When something is on your mind and you choose not to say it, the result is often unideal.
Let’s think of the thing you choose to hold in as a tennis ball. If you say it, you can drop the ball but if you don’t say it, you have to carry the ball around with you.
At first, it doesn’t really bother you because a tennis ball isn’t particularly big and you can carry it in one hand with no issue.
But after a few hours, days or weeks it starts to become an inconvenience.
We sometimes kid ourselves that things don’t bother us but then a few weeks later it’s still on our mind, the tennis ball is still in your hand.
And like with the tennis ball concept, we end up telling ourselves that it doesn’t matter because it’s small or easy to carry. But if you apply this mentality, you’ll find yourself carrying several tennis balls.
The point is that you don’t have to.
When you allow yourself to hold on to lots of little things, they eventually become a great burden instead of a potentially short conversation that you can move on from.
It’s all in how it feels.
When you find yourself with a choice to make between A and B, the main challenge will be wanting to make the right decision.
You don’t want to pick an option that you might later regret. But the truth is most of the time, you never really know how you’ll feel a month or a year down the line.
And as much as you can go back and forth, at the end of the day you have to choose.
I find that that it helps to put as little pressure on the decision as possible. Sometimes even make a game of it, put your options into an online hat that will pick for you or pick flower petals.
Whatever you end up choosing if you feel calm and at peace granted part of that will come from no longer having the burden of deciding on your shoulders but the feeling of peace will also be from having made the right choice for you.
It’s not always easy to show people that you’ve changed.
Especially when on the outside you look exactly the same. For example, how do you show someone that you’ve developed new neurological pathways?
For the most part when you change, you do it for you. Although on the other side of it you might feel like you have something to prove. Or maybe you’re proud of how far you’ve come and so you want to share it.
But in truth when you’ve really changed you won’t need to parade it around. It’ll be clear to see in the way you talk and the things you do.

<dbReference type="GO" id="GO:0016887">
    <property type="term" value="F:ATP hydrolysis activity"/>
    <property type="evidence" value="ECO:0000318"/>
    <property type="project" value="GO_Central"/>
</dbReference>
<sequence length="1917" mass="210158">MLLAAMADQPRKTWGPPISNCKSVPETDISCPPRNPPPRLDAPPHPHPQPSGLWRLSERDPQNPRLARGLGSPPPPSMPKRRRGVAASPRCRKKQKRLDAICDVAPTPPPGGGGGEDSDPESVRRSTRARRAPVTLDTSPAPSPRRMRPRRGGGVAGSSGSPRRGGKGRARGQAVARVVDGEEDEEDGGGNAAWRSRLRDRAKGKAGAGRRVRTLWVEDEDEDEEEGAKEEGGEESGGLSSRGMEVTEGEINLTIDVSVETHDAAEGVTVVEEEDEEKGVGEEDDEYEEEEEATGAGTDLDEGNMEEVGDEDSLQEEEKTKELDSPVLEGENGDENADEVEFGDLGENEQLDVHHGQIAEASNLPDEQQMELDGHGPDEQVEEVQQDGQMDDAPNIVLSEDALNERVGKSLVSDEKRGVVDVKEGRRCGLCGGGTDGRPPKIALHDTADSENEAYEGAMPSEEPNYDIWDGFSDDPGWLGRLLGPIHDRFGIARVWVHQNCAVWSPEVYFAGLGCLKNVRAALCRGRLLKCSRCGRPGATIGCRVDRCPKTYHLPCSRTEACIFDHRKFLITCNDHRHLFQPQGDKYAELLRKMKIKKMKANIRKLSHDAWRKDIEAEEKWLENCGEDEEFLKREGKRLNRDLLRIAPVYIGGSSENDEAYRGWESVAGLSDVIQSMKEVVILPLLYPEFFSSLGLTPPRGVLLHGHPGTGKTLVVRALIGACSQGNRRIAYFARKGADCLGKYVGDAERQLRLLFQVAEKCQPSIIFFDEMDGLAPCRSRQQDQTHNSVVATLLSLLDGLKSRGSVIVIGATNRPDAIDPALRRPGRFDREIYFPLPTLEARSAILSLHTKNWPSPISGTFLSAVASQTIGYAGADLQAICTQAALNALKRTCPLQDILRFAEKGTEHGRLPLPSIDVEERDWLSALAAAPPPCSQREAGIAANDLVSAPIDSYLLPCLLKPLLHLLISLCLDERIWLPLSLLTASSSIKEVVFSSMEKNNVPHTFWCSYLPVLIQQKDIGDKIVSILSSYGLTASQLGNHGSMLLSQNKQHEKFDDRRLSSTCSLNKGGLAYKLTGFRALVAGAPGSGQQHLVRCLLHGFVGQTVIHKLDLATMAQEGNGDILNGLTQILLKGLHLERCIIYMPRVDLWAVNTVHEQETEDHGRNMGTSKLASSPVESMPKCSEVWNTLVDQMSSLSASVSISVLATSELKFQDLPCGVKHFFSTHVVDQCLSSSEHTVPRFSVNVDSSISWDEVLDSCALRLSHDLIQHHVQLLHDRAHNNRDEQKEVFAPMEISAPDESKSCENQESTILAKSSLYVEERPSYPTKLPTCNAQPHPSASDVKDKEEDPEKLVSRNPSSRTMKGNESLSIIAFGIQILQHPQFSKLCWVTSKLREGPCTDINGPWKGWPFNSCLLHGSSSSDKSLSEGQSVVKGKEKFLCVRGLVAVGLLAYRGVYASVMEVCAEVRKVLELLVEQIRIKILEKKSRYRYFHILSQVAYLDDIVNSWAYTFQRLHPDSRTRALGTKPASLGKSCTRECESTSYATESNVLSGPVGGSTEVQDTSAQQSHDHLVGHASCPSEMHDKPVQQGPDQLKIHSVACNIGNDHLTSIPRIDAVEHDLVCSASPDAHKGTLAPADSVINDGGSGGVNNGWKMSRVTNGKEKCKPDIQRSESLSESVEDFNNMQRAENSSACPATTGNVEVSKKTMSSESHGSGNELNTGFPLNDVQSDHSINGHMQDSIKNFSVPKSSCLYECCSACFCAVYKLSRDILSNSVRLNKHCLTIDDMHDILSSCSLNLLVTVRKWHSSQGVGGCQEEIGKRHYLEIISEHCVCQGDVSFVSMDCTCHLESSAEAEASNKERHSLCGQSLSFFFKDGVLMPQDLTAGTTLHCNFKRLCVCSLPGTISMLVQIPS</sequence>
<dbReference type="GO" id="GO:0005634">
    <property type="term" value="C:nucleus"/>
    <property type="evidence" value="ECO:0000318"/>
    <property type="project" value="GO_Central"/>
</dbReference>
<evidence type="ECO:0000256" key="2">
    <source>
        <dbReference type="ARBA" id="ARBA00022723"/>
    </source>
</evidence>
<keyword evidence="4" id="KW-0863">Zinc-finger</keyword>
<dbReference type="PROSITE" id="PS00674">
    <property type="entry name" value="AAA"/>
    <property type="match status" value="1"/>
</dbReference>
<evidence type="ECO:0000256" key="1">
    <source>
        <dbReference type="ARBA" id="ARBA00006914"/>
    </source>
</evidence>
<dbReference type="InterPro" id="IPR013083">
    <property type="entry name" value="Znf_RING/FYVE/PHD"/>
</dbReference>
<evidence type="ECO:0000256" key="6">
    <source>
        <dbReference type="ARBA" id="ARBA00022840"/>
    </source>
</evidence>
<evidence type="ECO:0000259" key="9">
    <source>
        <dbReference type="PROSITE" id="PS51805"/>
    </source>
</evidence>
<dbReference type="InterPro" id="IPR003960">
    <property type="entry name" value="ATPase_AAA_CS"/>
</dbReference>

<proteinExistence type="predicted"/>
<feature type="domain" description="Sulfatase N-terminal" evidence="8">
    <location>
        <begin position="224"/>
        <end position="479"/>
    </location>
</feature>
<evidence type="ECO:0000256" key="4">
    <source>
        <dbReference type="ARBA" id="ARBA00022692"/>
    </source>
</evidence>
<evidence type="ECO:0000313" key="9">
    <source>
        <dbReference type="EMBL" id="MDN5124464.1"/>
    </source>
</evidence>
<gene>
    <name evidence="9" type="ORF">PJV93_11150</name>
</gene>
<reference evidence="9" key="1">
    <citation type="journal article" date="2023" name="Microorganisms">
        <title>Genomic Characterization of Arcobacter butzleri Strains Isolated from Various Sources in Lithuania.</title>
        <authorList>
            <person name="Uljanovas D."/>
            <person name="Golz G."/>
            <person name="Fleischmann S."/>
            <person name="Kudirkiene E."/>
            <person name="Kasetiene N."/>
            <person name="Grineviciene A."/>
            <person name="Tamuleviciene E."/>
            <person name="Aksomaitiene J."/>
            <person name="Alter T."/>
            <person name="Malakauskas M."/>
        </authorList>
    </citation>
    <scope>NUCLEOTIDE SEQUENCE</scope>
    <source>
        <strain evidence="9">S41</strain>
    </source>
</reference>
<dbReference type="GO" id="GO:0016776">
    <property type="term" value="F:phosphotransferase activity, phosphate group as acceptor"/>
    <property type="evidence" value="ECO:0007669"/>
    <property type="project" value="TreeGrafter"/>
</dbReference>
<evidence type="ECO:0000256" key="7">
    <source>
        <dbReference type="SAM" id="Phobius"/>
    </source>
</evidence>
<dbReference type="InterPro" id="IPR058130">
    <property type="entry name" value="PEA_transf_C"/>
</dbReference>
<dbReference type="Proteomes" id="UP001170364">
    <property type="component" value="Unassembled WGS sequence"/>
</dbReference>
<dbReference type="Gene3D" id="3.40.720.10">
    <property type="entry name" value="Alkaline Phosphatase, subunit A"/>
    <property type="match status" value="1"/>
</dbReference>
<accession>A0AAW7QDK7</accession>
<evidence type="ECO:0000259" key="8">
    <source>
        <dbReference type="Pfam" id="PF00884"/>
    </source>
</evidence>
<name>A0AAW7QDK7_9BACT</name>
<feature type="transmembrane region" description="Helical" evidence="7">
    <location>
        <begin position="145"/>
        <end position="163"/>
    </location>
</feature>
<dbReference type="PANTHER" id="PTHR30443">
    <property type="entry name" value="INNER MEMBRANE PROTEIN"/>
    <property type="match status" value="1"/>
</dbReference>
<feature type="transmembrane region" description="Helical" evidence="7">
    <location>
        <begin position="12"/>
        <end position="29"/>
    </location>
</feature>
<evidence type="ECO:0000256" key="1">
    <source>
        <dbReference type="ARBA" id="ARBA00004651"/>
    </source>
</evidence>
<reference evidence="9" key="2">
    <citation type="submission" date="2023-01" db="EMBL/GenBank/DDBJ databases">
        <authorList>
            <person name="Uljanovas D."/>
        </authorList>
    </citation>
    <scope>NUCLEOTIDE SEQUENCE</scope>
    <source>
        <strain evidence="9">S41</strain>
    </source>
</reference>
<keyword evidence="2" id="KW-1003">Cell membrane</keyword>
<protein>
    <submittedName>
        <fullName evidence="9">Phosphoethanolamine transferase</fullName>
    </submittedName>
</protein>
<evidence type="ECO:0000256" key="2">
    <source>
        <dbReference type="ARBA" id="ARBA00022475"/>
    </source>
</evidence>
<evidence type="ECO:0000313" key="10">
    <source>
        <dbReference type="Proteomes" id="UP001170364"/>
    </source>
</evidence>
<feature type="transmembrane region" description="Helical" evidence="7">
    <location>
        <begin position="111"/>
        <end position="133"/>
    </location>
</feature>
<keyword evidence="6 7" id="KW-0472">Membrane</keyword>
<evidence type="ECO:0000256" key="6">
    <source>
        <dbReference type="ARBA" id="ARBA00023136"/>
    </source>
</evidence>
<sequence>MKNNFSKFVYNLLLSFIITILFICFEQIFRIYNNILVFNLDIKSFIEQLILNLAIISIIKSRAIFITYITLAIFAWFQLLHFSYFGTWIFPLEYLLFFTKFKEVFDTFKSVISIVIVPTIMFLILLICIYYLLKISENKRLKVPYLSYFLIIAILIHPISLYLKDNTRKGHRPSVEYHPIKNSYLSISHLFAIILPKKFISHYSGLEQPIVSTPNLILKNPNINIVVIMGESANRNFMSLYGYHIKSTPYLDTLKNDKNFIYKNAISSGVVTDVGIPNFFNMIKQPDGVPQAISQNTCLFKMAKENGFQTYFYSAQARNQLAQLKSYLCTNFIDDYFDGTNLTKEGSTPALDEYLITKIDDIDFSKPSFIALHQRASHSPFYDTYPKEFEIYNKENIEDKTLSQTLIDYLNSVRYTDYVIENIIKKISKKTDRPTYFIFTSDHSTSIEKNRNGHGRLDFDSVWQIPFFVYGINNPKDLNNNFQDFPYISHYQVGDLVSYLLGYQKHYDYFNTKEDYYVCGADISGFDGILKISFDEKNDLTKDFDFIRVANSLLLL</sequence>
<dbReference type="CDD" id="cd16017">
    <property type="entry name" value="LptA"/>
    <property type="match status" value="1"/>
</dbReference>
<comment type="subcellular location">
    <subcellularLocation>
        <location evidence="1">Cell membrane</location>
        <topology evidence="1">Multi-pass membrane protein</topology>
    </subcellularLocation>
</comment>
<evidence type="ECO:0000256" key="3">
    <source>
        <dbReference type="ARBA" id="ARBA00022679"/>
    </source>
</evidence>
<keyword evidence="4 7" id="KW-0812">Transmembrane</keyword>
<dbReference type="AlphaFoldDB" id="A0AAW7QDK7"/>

And sure they’ll be people who refuse to see it because they liked you stagnant and they aren’t ready willing to see that you’ve evolved but that’s not your burden to carry.
When it comes to race related comments, what’s worth commenting on?
Is it worth the energy it takes to call someone out and explain to them why what they said is slightly (or maybe even highly) concerning?
If it goes well it would probably be worth it but if the other person is adamant that there was nothing wrong with what they said, where do you go from there?
Furthermore, it’s almost as if your race becomes a burden when in certain spaces you realise that people might just be tolerating you but after a drink or two they’ll make a race related comment.
And so let’s take it full circle and ask the question of what comments are worth commenting on?
Turns out there is no set answer.
Currently making plans for how I can expand this site in order to make use of quotes and notes that I’ve collected over the years. I’ve read quite a few books from which I’ve made notes and jotted down quotes.
I’m at a point where I have a collection of things that I don’t really know what to do with, so why not share them with you.
I’ve been skeptical of sharing ‘7 quotes on failure by Seth Godin’ because as a daily blogger I know that sometimes that kind of content is lazy. It’s not coming from me and my creative flow which is what I want the focus to be on in this space.
However, if I can find a way to incorporate things I’ve found useful with the hopes that my readers will benefit then I’ll do it.
It may just be more mentions of other people in my posts or links to things I’ve found useful for further reading.
Collecting stuff is great but if you have no plans for what to do with it all, it might just become a burden.